Content can additionally be searched by author
, date, or geographic region via an interactive map
that enables browsing by country. Human Nature’s wide range of blog posts will include:
- Commentary from CI’s global thought leaders and valued partners, including CI co-founder and CEO Peter Seligmann, CI President Dr. Russell Mittermeier, Chief Ocean Scientist Dr. Greg Stone and environmental economist, trustee and UNEP Goodwill Ambassador Dr. Pavan Sukhdev. Past guest authors have included actor and CI Vice Chairman Harrison Ford, famed oceanographer Dr. Sylvia Earle, and National Geographic photojournalist Brian Skerry.
- Insights into our field work around the world, from searching for undiscovered species in Suriname to reporting from inside late-breaking climate policy discussions at international meetings to sharing best practices from sustainable coffee production with Starbucks in Indonesia.
- Photos and videos that visually showcase the beauty of and threats to our natural world from CI’s global work in Africa, the Americas, Asia and the Pacific Islands. Past video from CI’s blog has gone “viral,” generating thousands and even millions of views, shares and opportunities to see it, such as the 2012 underwater video recorded by a CI marine biologist of a whale shark in Indonesia, cleverly sucking fish out of a fishing net, which currently has 2.3 million views on YouTube.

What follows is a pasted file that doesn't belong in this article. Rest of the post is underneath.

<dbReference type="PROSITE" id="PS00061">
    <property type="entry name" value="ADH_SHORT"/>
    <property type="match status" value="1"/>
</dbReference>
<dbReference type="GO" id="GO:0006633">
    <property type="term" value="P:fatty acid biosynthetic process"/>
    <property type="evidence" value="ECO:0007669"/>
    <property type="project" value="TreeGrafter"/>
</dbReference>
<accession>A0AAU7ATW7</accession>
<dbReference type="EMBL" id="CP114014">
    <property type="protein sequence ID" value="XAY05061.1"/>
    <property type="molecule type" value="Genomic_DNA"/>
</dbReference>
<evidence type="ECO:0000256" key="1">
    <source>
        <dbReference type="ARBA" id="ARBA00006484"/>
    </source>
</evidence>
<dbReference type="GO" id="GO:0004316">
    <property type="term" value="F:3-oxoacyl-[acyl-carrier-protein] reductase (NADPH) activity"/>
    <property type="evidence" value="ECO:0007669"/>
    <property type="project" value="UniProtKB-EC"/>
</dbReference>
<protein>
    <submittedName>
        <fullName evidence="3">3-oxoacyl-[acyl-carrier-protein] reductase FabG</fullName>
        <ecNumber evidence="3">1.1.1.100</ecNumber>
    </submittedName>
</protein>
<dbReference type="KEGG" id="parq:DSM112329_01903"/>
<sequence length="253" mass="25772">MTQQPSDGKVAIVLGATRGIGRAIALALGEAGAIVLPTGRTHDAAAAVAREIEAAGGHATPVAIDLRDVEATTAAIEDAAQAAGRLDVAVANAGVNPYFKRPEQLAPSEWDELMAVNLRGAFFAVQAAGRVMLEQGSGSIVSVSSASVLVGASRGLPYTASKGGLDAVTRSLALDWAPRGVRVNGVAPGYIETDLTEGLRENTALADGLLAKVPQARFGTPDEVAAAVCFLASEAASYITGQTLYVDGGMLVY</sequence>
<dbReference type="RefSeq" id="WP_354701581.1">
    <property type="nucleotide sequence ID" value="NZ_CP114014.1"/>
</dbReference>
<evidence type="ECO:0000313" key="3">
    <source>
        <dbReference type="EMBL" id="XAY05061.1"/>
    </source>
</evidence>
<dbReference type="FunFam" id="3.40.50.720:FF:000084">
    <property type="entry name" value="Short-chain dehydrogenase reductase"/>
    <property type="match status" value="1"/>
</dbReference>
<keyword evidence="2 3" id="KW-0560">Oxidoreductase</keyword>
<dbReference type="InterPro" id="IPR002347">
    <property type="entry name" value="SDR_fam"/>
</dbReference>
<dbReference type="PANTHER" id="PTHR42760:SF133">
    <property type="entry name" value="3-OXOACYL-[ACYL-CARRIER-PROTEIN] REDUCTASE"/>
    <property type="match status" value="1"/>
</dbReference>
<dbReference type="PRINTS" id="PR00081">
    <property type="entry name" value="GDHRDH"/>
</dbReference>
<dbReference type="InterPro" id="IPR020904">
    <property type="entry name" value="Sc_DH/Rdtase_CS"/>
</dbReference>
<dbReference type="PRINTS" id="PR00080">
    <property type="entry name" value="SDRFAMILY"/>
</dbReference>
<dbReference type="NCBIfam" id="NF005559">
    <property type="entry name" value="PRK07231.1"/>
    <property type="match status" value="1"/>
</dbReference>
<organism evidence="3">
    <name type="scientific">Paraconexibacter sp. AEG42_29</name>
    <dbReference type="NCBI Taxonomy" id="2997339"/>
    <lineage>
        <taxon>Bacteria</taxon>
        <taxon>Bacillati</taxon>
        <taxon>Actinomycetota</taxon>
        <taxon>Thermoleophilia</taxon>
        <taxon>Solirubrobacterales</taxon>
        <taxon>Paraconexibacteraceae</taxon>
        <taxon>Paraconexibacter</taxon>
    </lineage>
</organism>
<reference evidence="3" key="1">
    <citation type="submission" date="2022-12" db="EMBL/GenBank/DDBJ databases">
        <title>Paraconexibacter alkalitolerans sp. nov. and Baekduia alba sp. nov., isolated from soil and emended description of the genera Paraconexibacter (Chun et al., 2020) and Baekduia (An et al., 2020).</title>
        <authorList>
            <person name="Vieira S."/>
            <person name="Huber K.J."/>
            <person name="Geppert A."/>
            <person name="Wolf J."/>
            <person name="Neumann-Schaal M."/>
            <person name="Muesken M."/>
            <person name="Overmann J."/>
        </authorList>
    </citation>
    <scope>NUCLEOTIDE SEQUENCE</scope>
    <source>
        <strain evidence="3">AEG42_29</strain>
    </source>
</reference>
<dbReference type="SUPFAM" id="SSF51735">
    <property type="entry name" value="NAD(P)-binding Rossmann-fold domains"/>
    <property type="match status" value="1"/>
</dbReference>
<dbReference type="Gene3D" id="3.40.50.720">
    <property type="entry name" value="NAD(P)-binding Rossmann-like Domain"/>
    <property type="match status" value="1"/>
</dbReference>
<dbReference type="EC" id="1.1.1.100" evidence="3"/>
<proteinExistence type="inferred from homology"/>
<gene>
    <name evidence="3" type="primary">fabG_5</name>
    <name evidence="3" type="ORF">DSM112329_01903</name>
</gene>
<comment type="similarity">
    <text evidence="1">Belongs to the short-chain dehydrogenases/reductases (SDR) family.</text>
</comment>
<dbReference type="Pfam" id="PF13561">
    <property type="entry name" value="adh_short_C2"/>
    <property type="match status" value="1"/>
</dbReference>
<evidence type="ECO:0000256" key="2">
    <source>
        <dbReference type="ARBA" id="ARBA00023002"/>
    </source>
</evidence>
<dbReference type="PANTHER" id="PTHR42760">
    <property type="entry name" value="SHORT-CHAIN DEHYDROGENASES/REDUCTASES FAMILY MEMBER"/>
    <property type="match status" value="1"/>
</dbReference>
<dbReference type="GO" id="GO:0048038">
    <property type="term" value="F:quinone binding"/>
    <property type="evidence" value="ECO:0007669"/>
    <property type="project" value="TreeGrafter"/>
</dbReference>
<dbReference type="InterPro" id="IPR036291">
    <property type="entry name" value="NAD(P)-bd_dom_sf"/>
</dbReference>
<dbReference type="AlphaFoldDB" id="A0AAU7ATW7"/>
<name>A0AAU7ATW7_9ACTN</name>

Originally launched in April 2009 but unnamed until now, CI’s blog was first created as a communications tool to document competitor updates in the Great Turtle Race, a past event that tracked the migration of sea turtles from Canada to the Caribbean. Since then, the blog has expanded to include dozens of regular contributors writing on a variety of topics from around the world, with more than 740 posts published, and views from 150 countries.
Peers, supporters and partners
of Conservation International are invited to bookmark and follow Human Nature
to gain a window into the organization’s work and to link to the blog and republish its content with appropriate credit to CI and the author. Journalists are also encouraged to browse the blog for story leads and sources, and to email CI’s News + Media Team
with interview or information requests.
Note to editors:
For more information, contact:
Managing Editor, Molly Bergen: firstname.lastname@example.org
+1-703-341-2459 (United States)
About Conservation International (CI) - Building upon a strong foundation of science, partnership and field demonstration, CI empowers societies to responsibly and sustainably care for nature, our global biodiversity, for the long term well-being of people. Founded in 1987, CI has headquarters in the Washington D.C. area, and more than 800 employees working in nearly 22 countries on four continents, plus 1,000+ partners around the world. For more information, please visit: www.conservation.org